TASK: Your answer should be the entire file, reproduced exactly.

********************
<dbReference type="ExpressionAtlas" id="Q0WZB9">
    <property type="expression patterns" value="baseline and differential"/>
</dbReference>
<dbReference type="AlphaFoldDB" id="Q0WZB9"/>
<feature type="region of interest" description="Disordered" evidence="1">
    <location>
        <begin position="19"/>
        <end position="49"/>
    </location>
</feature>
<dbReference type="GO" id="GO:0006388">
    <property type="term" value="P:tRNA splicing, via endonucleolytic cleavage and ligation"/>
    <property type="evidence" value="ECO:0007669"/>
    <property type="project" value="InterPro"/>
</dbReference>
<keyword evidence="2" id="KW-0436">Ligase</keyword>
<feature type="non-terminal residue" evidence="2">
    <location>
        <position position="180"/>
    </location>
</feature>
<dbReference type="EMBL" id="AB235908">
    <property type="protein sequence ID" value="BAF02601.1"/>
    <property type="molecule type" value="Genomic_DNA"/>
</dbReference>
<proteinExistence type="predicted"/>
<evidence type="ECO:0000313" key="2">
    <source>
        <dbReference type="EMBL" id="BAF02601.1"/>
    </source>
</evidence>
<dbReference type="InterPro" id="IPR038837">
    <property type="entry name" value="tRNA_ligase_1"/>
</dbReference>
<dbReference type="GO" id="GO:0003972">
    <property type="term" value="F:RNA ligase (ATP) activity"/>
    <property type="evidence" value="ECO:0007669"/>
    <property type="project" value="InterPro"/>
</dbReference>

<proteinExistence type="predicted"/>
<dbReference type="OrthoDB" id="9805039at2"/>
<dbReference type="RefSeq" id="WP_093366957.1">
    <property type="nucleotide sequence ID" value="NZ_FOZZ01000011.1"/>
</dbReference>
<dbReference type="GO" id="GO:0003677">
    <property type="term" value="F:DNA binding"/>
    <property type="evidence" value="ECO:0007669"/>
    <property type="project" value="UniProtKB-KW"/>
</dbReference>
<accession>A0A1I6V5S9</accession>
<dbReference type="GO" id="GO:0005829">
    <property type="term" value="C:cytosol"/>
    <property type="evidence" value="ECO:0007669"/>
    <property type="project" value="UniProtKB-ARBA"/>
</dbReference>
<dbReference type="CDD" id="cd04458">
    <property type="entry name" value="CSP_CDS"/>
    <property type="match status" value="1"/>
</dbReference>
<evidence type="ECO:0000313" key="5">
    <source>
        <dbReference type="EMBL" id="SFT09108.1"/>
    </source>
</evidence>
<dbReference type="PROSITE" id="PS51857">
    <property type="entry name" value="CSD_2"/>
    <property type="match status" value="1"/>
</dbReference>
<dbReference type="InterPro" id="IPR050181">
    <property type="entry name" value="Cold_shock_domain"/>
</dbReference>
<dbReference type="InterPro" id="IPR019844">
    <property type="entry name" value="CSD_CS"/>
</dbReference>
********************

<dbReference type="ExpressionAtlas" id="Q0WZB9">
    <property type="expression patterns" value="baseline and differential"/>
</dbReference>
<dbReference type="AlphaFoldDB" id="Q0WZB9"/>
<feature type="region of interest" description="Disordered" evidence="1">
    <location>
        <begin position="19"/>
        <end position="49"/>
    </location>
</feature>
<dbReference type="GO" id="GO:0006388">
    <property type="term" value="P:tRNA splicing, via endonucleolytic cleavage and ligation"/>
    <property type="evidence" value="ECO:0007669"/>
    <property type="project" value="InterPro"/>
</dbReference>
<keyword evidence="2" id="KW-0436">Ligase</keyword>
<feature type="non-terminal residue" evidence="2">
    <location>
        <position position="180"/>
    </location>
</feature>
<dbReference type="EMBL" id="AB235908">
    <property type="protein sequence ID" value="BAF02601.1"/>
    <property type="molecule type" value="Genomic_DNA"/>
</dbReference>
<proteinExistence type="predicted"/>
<evidence type="ECO:0000313" key="2">
    <source>
        <dbReference type="EMBL" id="BAF02601.1"/>
    </source>
</evidence>
<dbReference type="InterPro" id="IPR038837">
    <property type="entry name" value="tRNA_ligase_1"/>
</dbReference>
<dbReference type="GO" id="GO:0003972">
    <property type="term" value="F:RNA ligase (ATP) activity"/>
    <property type="evidence" value="ECO:0007669"/>
    <property type="project" value="InterPro"/>
</dbReference>

<proteinExistence type="predicted"/>
<dbReference type="OrthoDB" id="9805039at2"/>
<dbReference type="RefSeq" id="WP_093366957.1">
    <property type="nucleotide sequence ID" value="NZ_FOZZ01000011.1"/>
</dbReference>
<dbReference type="GO" id="GO:0003677">
    <property type="term" value="F:DNA binding"/>
    <property type="evidence" value="ECO:0007669"/>
    <property type="project" value="UniProtKB-KW"/>
</dbReference>
<accession>A0A1I6V5S9</accession>
<dbReference type="GO" id="GO:0005829">
    <property type="term" value="C:cytosol"/>
    <property type="evidence" value="ECO:0007669"/>
    <property type="project" value="UniProtKB-ARBA"/>
</dbReference>
<dbReference type="CDD" id="cd04458">
    <property type="entry name" value="CSP_CDS"/>
    <property type="match status" value="1"/>
</dbReference>
<evidence type="ECO:0000313" key="5">
    <source>
        <dbReference type="EMBL" id="SFT09108.1"/>
    </source>
</evidence>
<dbReference type="PROSITE" id="PS51857">
    <property type="entry name" value="CSD_2"/>
    <property type="match status" value="1"/>
</dbReference>
<dbReference type="InterPro" id="IPR050181">
    <property type="entry name" value="Cold_shock_domain"/>
</dbReference>
<dbReference type="InterPro" id="IPR019844">
    <property type="entry name" value="CSD_CS"/>
</dbReference>